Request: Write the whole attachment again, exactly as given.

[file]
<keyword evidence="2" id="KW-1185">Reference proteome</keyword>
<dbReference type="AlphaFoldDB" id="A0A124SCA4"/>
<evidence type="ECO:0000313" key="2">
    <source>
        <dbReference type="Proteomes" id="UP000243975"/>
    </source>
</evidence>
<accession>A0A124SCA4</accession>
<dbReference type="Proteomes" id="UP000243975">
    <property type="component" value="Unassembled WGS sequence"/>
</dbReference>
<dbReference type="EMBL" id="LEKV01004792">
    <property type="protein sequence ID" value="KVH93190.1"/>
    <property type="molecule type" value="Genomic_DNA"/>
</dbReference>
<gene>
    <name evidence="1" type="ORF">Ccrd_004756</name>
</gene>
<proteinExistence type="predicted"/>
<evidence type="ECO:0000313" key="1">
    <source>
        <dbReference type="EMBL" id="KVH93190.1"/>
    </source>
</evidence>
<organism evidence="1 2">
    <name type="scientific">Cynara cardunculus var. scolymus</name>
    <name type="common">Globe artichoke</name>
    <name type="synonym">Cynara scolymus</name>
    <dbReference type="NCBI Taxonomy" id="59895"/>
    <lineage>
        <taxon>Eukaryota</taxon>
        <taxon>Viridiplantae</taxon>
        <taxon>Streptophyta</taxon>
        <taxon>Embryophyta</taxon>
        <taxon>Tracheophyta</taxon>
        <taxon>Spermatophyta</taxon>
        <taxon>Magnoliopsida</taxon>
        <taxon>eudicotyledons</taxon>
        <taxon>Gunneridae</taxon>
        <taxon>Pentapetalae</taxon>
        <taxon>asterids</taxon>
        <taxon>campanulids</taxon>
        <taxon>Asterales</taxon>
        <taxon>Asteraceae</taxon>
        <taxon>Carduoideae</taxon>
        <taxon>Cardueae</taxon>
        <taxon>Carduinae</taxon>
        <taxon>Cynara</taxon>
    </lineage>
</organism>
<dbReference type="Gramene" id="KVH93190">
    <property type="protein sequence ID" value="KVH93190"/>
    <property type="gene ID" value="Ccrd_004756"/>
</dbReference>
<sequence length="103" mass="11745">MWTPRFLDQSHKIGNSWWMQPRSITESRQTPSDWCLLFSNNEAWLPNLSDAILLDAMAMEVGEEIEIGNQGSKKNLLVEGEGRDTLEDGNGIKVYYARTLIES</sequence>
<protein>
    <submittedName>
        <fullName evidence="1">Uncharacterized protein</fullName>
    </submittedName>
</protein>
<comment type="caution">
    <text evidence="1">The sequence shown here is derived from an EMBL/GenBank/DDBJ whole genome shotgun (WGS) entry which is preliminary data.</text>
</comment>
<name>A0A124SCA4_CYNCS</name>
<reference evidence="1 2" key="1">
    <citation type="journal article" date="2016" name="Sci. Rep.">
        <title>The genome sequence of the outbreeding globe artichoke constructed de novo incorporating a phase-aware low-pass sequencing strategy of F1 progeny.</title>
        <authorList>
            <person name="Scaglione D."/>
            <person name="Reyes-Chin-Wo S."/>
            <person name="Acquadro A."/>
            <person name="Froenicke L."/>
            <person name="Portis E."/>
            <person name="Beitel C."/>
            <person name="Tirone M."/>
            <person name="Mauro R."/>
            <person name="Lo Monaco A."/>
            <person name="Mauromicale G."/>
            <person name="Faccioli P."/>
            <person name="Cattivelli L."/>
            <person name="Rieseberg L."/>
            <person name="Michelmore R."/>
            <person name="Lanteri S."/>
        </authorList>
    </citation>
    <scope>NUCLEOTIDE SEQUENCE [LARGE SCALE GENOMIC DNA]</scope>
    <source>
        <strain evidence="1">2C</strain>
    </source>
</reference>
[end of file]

<keyword evidence="2" id="KW-1185">Reference proteome</keyword>
<dbReference type="AlphaFoldDB" id="A0A124SCA4"/>
<evidence type="ECO:0000313" key="2">
    <source>
        <dbReference type="Proteomes" id="UP000243975"/>
    </source>
</evidence>
<accession>A0A124SCA4</accession>
<dbReference type="Proteomes" id="UP000243975">
    <property type="component" value="Unassembled WGS sequence"/>
</dbReference>
<dbReference type="EMBL" id="LEKV01004792">
    <property type="protein sequence ID" value="KVH93190.1"/>
    <property type="molecule type" value="Genomic_DNA"/>
</dbReference>
<gene>
    <name evidence="1" type="ORF">Ccrd_004756</name>
</gene>
<proteinExistence type="predicted"/>
<evidence type="ECO:0000313" key="1">
    <source>
        <dbReference type="EMBL" id="KVH93190.1"/>
    </source>
</evidence>
<organism evidence="1 2">
    <name type="scientific">Cynara cardunculus var. scolymus</name>
    <name type="common">Globe artichoke</name>
    <name type="synonym">Cynara scolymus</name>
    <dbReference type="NCBI Taxonomy" id="59895"/>
    <lineage>
        <taxon>Eukaryota</taxon>
        <taxon>Viridiplantae</taxon>
        <taxon>Streptophyta</taxon>
        <taxon>Embryophyta</taxon>
        <taxon>Tracheophyta</taxon>
        <taxon>Spermatophyta</taxon>
        <taxon>Magnoliopsida</taxon>
        <taxon>eudicotyledons</taxon>
        <taxon>Gunneridae</taxon>
        <taxon>Pentapetalae</taxon>
        <taxon>asterids</taxon>
        <taxon>campanulids</taxon>
        <taxon>Asterales</taxon>
        <taxon>Asteraceae</taxon>
        <taxon>Carduoideae</taxon>
        <taxon>Cardueae</taxon>
        <taxon>Carduinae</taxon>
        <taxon>Cynara</taxon>
    </lineage>
</organism>
<dbReference type="Gramene" id="KVH93190">
    <property type="protein sequence ID" value="KVH93190"/>
    <property type="gene ID" value="Ccrd_004756"/>
</dbReference>
<sequence length="103" mass="11745">MWTPRFLDQSHKIGNSWWMQPRSITESRQTPSDWCLLFSNNEAWLPNLSDAILLDAMAMEVGEEIEIGNQGSKKNLLVEGEGRDTLEDGNGIKVYYARTLIES</sequence>
<protein>
    <submittedName>
        <fullName evidence="1">Uncharacterized protein</fullName>
    </submittedName>
</protein>
<comment type="caution">
    <text evidence="1">The sequence shown here is derived from an EMBL/GenBank/DDBJ whole genome shotgun (WGS) entry which is preliminary data.</text>
</comment>
<name>A0A124SCA4_CYNCS</name>
<reference evidence="1 2" key="1">
    <citation type="journal article" date="2016" name="Sci. Rep.">
        <title>The genome sequence of the outbreeding globe artichoke constructed de novo incorporating a phase-aware low-pass sequencing strategy of F1 progeny.</title>
        <authorList>
            <person name="Scaglione D."/>
            <person name="Reyes-Chin-Wo S."/>
            <person name="Acquadro A."/>
            <person name="Froenicke L."/>
            <person name="Portis E."/>
            <person name="Beitel C."/>
            <person name="Tirone M."/>
            <person name="Mauro R."/>
            <person name="Lo Monaco A."/>
            <person name="Mauromicale G."/>
            <person name="Faccioli P."/>
            <person name="Cattivelli L."/>
            <person name="Rieseberg L."/>
            <person name="Michelmore R."/>
            <person name="Lanteri S."/>
        </authorList>
    </citation>
    <scope>NUCLEOTIDE SEQUENCE [LARGE SCALE GENOMIC DNA]</scope>
    <source>
        <strain evidence="1">2C</strain>
    </source>
</reference>